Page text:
Christina McDowell was on her way out of D.C. when she decided to write what could be the most delicious Washington novel in recent memory.
“I was in town for the Women's March, and on the plane back to Los Angeles, I got an email from my editor, who said, ‘What’s going on with the cave dwellers,” McDowell says, using a term that refers to longtime residents of the nation’s capital, the sort of people who stay in power no matter who’s living in the White House. “I had asked her if anyone had ever written a book about the sons and daughters of the most powerful figures here in this epicenter of institutional power, and she said, ‘You know, I think you're onto something.’”
And she was. McDowell’s novel The Cave Dwellers, out now, is a keenly observed, compelling story that reveals the inner workings of one of America’s most secretive tribes. Offering a glimpse into a world of money, power, and tradition that has for years had an outsized impact on the way the country operates, the novel uses a scalpel where others might deploy a hatchet.
The Cave Dwellers follows a multi-generational group of Washingtonians navigating the complicated waters of social and political survival in the wake of a gruesome murder of a local family inside their mansion, but it’s more than a whodunnit. Instead, it tackles ideas about family, friendship, belonging, and the fickle nature of influence—all playing out, of course, during tense meals at stuffy country clubs, at drug-fueled parties at the Russian ambassador’s mansion, and along the manicured avenues of Georgetown.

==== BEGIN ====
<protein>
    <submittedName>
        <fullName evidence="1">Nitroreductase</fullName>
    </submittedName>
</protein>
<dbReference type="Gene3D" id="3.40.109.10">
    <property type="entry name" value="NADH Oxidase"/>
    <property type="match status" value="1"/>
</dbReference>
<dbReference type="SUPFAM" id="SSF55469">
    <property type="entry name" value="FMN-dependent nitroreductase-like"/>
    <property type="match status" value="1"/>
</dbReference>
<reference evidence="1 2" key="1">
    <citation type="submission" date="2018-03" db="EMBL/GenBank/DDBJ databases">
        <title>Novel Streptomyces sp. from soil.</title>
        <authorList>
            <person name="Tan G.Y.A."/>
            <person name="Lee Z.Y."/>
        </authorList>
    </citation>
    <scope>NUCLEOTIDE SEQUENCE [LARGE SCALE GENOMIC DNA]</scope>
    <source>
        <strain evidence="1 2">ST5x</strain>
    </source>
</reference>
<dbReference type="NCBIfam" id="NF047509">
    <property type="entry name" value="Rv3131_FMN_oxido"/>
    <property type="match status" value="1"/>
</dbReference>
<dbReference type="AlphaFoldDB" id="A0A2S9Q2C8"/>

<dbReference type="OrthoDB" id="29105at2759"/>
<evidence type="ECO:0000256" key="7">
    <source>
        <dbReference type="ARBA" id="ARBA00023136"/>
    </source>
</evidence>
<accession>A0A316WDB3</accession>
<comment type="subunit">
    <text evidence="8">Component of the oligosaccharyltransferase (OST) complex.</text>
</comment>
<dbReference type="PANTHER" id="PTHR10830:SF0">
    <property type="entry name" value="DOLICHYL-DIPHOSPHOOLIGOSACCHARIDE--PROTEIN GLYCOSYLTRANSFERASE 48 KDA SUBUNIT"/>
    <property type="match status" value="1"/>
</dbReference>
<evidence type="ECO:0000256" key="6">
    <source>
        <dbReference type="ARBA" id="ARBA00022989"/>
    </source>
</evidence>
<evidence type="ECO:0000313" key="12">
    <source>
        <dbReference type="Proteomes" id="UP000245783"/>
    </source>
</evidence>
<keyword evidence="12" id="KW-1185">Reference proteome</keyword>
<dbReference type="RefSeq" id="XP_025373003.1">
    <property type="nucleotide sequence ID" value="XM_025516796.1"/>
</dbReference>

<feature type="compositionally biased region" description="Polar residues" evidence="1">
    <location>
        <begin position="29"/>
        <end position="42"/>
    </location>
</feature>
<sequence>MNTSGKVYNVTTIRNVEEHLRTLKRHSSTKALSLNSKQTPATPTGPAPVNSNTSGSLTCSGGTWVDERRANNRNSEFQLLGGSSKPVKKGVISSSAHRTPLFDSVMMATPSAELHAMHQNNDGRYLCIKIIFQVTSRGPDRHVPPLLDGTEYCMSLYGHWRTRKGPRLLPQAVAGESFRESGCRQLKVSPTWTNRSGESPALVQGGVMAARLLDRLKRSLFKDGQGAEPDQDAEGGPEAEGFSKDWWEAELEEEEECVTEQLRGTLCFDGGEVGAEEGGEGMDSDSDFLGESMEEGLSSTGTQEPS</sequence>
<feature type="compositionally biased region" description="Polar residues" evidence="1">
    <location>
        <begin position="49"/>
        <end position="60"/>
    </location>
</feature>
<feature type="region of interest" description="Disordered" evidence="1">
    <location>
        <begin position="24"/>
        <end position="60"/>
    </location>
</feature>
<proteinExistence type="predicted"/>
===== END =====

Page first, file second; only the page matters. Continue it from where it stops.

The Cave Dwellers would be a page turner no matter when it was released, but in today’s climate—with Washington more closely watched than ever, the prestige of elected office evolving, and even local grande dame Sally Quinn declaring the city’s social scene more or less extinct—it practically qualifies as required reading. That owes as much to McDowell’s sharp and insightful work as it does to her own status as someone who’s been on both sides of the doors to Washington’s most important rooms.
McDowell was born in Georgetown and later lived in the affluent suburb of McLean, Virginia. She had the kind of charmed childhood that the Washington Post once described as “spent on a sprawling Georgian estate around the corner from the Kennedys’ Hickory Hill, and summers in the house in Nantucket, Mass.”
She grew up around what she calls “quiet power,” explaining, “a childhood friend of mine's grandfather worked on the atomic bomb, and that sort of thing that is very specific to Washington.” But it wasn’t entirely a fairy tale. McDowell’s father, as she wrote in her 2015 memoir After Perfect, ended up in prison after being indicted for stock fraud; the real-life Wolf of Wall Street Jordan Belfort testified against him. After that, her family—no longer living the high life—moved to Los Angeles where she picked up acting jobs and did a stint on reality TV.